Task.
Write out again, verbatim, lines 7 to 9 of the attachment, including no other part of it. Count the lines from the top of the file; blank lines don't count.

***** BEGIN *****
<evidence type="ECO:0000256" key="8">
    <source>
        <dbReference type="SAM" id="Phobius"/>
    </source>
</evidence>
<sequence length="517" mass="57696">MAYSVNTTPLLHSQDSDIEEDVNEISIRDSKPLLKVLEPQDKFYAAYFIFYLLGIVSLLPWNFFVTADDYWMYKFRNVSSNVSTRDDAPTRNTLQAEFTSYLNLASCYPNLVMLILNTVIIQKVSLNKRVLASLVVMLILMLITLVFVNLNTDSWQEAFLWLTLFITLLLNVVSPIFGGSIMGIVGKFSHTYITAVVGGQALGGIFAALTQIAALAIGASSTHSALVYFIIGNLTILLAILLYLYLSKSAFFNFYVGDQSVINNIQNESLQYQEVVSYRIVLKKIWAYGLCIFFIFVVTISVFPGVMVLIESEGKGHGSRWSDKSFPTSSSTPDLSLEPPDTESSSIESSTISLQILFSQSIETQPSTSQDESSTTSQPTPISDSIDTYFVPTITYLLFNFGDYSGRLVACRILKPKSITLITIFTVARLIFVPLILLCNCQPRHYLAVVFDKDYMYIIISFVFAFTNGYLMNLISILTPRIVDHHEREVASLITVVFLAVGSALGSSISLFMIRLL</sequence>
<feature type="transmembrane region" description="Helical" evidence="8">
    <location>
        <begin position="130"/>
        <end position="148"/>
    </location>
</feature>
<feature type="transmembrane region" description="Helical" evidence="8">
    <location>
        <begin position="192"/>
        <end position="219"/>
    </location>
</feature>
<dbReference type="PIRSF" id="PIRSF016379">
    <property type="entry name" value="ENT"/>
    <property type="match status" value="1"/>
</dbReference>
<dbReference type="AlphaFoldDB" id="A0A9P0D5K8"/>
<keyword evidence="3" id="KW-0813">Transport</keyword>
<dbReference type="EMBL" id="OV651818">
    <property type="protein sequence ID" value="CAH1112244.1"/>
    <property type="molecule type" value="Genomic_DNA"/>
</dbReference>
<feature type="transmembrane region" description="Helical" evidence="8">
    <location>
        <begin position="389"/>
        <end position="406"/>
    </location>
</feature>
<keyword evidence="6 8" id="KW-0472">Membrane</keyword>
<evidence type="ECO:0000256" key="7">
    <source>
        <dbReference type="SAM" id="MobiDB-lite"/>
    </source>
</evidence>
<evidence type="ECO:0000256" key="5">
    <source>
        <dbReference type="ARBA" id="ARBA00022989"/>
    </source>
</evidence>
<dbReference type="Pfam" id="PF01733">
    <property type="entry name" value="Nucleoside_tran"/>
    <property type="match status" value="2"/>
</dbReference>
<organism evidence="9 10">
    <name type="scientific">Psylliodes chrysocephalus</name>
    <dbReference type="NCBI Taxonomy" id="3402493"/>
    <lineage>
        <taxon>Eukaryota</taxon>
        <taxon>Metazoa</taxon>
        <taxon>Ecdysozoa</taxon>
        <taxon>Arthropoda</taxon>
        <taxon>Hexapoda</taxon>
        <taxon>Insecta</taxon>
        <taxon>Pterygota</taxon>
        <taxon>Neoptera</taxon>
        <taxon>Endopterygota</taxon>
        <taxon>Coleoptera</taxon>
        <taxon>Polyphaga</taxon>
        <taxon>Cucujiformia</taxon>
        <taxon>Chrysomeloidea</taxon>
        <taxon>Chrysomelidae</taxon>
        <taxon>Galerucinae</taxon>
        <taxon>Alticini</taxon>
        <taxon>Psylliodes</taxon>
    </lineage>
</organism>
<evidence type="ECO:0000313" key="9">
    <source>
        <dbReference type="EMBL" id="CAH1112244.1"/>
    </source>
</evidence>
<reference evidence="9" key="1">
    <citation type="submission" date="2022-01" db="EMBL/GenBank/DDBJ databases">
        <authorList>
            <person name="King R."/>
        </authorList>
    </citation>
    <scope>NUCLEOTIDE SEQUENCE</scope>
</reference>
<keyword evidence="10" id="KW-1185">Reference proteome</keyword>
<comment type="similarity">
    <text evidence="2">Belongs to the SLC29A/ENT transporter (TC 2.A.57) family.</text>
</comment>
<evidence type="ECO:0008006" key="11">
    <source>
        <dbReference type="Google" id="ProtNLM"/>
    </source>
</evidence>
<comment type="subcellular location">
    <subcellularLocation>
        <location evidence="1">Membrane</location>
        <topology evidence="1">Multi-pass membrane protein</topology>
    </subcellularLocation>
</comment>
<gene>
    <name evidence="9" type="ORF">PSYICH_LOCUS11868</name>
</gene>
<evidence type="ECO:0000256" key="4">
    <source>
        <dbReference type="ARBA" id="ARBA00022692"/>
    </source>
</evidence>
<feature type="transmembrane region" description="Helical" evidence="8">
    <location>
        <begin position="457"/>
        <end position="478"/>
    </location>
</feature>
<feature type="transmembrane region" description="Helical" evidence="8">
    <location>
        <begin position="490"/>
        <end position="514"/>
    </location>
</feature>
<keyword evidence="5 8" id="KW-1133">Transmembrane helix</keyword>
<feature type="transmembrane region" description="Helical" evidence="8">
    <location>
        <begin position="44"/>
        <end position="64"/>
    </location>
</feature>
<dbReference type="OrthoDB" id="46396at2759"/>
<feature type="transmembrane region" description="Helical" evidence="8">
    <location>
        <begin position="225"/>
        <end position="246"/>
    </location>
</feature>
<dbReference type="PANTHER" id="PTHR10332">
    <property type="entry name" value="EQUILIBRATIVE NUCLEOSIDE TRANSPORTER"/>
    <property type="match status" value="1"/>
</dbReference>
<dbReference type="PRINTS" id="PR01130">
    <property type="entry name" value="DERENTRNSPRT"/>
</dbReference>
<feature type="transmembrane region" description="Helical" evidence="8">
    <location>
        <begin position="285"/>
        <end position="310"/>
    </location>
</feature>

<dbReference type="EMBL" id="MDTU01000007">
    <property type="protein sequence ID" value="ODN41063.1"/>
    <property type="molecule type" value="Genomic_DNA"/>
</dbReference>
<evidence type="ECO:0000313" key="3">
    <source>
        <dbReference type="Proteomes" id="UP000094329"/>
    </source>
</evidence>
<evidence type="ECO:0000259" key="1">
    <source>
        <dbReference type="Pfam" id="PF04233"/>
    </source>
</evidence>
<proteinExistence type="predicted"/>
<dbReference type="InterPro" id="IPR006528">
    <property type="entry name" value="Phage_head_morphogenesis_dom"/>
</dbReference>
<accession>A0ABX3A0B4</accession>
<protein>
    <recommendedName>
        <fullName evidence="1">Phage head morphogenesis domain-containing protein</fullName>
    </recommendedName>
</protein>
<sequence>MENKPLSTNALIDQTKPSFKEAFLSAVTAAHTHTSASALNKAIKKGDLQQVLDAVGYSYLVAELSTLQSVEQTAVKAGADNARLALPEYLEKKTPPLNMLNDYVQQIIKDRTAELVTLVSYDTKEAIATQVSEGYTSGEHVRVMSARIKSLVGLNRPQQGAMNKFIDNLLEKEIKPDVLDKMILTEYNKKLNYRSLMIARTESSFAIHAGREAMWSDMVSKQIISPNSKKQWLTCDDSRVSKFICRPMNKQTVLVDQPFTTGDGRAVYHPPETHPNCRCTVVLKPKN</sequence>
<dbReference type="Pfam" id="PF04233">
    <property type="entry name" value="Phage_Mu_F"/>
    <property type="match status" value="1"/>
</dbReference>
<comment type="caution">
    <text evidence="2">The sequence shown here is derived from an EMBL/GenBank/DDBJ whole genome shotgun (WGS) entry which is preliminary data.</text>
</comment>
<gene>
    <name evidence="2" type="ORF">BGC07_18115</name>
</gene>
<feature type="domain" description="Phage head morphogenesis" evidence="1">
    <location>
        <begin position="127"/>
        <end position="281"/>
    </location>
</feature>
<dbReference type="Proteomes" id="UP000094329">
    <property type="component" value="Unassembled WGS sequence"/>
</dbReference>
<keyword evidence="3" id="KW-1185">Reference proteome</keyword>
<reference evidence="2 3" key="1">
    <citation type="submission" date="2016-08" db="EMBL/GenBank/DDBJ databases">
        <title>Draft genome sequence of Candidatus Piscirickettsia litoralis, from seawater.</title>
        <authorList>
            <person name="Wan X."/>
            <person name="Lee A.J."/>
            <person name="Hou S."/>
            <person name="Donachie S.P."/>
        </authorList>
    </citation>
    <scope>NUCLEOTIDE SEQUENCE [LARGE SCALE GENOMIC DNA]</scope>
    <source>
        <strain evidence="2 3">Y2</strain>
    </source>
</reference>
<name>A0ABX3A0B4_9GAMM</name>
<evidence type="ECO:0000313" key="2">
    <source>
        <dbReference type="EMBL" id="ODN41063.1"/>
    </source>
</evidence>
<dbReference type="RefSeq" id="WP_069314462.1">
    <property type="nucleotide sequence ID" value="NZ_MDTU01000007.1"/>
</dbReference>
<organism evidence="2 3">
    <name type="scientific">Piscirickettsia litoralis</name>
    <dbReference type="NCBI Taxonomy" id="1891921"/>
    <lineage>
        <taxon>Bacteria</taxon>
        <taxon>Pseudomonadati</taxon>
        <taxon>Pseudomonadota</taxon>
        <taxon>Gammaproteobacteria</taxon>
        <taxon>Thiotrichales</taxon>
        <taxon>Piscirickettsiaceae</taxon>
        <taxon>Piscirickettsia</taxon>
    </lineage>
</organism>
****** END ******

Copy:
<feature type="transmembrane region" description="Helical" evidence="8">
    <location>
        <begin position="130"/>